Playground Injuries In South Carolina
Playgrounds aren’t always fun and games. Every year, emergency room doctors treat about 200,000 children who were injured at playgrounds. Most of these injuries are falls. Serious fall injuries are especially common on older playgrounds which don’t have the proper rubber or other protective surfaces.
A few less common types of playground injuries are strangulations and burns. Hoodie ties sometimes get caught in monkey bars and other kinds of playground equipment. Additionally, the sun superheats slides and other surfaces to incredible temperatures.
These incidents often cause head injuries, broken bones, painful burns, and other serious wounds that cost thousands of dollars to treat. Usually, the playground owner is financially responsible for these and other accident-related damages. More on that below.
Playground owners usually don’t take these cases lying down. Instead, they hire an expensive team of lawyers who work hard to reduce or deny compensation, regardless of the facts in the case. Victims need a determined Columbia child injury attorney to even the odds and obtain the compensation they need and deserve.
Duty of Care
Legally, children at public and private playgrounds are invitees, at least in most cases. Assuming the children follow, or at least mostly follow, any posted playground rules, they have permission to be at the play park. Additionally, their presence benefits the owner. That benefit could be intangible, like the benefit of knowing kids like to play on the playground.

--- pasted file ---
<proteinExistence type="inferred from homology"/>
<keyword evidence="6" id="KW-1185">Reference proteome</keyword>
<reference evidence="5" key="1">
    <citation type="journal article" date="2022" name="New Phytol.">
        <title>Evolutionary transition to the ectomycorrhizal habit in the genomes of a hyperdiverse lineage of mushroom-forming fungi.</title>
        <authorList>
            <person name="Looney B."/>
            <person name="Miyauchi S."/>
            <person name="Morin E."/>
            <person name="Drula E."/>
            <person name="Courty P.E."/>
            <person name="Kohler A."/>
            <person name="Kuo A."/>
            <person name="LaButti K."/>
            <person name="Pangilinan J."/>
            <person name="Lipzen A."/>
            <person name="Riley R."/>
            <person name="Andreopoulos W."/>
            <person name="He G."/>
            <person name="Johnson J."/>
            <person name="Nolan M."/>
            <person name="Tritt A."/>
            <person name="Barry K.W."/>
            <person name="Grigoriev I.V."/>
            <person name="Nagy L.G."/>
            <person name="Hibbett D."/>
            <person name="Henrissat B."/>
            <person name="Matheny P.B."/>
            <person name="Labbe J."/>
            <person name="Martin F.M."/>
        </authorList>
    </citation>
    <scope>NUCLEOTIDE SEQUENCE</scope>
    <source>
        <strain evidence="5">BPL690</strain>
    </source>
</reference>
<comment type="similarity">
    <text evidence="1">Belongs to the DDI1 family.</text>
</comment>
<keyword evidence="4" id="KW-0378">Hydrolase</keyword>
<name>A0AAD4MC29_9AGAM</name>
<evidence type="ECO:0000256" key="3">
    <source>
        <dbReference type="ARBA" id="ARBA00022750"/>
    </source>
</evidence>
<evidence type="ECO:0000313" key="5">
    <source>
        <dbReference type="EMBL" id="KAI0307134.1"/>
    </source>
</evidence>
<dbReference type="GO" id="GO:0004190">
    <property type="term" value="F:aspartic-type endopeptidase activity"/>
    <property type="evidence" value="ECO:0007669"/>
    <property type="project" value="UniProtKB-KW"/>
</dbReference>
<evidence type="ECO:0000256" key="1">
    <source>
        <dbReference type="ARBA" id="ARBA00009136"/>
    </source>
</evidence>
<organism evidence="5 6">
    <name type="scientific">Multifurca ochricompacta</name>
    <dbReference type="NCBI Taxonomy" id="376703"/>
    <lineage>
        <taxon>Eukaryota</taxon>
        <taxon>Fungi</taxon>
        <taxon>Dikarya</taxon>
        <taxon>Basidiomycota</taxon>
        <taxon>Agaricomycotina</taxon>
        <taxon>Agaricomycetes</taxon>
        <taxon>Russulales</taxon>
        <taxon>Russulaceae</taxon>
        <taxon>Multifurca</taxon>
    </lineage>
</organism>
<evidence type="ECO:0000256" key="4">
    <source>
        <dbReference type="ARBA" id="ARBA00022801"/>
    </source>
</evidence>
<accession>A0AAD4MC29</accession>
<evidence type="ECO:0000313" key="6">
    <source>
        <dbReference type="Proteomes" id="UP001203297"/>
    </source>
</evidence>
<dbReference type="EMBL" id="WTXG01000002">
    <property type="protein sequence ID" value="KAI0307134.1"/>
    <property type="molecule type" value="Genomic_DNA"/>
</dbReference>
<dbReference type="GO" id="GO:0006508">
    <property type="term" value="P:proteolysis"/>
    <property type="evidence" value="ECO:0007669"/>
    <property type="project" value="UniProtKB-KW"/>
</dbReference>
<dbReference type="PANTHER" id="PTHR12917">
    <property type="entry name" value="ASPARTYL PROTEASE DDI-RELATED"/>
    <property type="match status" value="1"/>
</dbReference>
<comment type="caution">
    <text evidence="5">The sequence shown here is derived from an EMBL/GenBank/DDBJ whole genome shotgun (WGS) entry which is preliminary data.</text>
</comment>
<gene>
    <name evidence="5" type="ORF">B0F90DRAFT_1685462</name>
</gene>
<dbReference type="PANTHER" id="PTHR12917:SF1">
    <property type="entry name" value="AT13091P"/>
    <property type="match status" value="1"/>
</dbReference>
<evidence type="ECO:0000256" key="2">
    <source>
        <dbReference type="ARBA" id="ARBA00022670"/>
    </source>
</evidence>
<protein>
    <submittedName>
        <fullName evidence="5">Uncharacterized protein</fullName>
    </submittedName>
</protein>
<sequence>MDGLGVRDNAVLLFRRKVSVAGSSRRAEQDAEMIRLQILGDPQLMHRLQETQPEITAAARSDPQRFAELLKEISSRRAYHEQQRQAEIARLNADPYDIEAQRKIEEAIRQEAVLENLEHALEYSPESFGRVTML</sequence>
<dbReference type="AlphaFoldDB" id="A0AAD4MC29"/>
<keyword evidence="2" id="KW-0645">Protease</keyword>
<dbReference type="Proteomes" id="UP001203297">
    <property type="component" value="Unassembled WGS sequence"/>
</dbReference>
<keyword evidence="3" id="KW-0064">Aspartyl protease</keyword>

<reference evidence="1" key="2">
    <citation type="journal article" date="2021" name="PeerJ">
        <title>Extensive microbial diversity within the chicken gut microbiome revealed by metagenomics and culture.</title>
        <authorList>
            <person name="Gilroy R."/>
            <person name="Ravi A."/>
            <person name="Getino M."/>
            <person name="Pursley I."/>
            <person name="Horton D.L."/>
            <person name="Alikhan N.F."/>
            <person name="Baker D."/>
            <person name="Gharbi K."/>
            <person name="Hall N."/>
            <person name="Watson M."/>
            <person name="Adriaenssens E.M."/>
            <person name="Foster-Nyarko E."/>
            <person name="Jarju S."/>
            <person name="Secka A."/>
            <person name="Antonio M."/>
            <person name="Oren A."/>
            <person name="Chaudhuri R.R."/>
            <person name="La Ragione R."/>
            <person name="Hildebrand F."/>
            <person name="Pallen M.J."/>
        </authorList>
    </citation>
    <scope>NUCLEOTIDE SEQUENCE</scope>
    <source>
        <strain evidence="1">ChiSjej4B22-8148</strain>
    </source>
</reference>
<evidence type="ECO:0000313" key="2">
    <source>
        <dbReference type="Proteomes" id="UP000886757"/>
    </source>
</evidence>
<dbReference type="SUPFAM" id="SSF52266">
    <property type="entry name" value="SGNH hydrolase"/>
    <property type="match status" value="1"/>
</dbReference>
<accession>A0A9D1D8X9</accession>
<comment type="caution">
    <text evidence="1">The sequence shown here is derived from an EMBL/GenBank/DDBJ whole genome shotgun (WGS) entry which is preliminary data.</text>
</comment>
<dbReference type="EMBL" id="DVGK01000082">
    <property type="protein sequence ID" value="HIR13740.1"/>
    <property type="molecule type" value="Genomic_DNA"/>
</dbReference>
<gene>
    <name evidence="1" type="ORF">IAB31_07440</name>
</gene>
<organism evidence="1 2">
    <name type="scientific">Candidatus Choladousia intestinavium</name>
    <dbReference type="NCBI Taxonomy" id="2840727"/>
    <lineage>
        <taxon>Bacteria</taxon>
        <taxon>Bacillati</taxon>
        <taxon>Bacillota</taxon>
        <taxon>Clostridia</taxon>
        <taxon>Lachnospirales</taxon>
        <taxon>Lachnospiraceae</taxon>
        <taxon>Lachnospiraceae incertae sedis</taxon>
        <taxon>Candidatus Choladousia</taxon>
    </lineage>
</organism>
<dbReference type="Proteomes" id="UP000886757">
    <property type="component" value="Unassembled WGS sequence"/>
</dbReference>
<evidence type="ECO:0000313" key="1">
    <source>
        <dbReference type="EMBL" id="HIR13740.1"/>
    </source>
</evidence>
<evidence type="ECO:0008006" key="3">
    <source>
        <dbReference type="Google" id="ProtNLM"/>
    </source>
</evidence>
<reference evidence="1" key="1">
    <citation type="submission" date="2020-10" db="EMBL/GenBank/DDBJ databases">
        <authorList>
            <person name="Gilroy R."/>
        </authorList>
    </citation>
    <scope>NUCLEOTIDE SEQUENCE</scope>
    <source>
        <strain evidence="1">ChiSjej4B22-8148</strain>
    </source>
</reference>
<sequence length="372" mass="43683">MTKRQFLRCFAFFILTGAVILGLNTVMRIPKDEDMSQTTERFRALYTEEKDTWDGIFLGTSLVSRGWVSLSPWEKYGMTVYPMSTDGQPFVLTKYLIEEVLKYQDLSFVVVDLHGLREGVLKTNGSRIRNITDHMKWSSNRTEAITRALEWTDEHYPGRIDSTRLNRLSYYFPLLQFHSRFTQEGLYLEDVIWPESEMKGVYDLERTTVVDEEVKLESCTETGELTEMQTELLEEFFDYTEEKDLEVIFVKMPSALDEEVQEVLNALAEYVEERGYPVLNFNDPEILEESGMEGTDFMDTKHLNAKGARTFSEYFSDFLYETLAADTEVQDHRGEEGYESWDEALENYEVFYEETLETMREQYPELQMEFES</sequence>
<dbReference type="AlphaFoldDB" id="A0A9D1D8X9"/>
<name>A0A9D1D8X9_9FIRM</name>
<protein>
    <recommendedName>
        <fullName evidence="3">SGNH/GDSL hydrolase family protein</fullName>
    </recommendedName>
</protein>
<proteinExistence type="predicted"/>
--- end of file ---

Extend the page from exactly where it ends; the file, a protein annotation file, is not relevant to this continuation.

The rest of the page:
In these cases, property owners have a duty of reasonable care. Warning children and caregivers about a hazard isn’t enough. The owner must do something about that hazard. We mentioned unprotected surfaces above. A duty of reasonable care means an owner has a responsibility to make that surface safer.
Theoretically, a lesser duty of care may apply in some situations, like a child who’s playing at a park after hours. Pragmatically, that’s not the case.
The attractive nuisance rule usually applies to playground injuries. Children play at playgrounds, even if it’s dark or stormy or not otherwise safe. Children also like to play in railroad yards, construction areas, and swimming pools, even though these areas aren’t particularly safe either.
Because kids are kids, South Carolina law protects them with a duty of reasonable care, even if a child victim doesn’t ordinarily qualify for protection under state law.
Knowledge of Hazard
Owners are only responsible for playground injuries if they know, or should know, about the injury-causing hazard.
Direct evidence of actual knowledge is the best evidence in these cases. Claims that are based on the best available evidence usually guarantee maximum compensation. Direct evidence of actual knowledge includes safety survey reports and prior playground injuries at that location.
Circumstantial evidence of constructive knowledge (should have known) is also admissible in these cases.
Think of a banana peel on the floor. If the peel was yellow when the victim slipped and fell, it probably just fell on the floor, so the owner isn’t liable for damages. If the peel was gritty and black, like many people had walked on it, that means it had been on the floor for a good amount of time and the owner should have known about it and should have done something about it.
Compensation in a playground injury case usually includes money for economic losses, such as medical bills, and noneconomic losses, such as pain, suffering, and scarring. A Columbia personal injury attorney may be able to obtain punitive damages as well, in some extreme cases.
Connect With a Detail-Oriented Richland County Lawyer
Injury victims may be entitled to significant compensation. For a free consultation with an experienced personal injury lawyer in Columbia, contact the Marc Brown Law Firm. We do not charge upfront legal fees in these matters.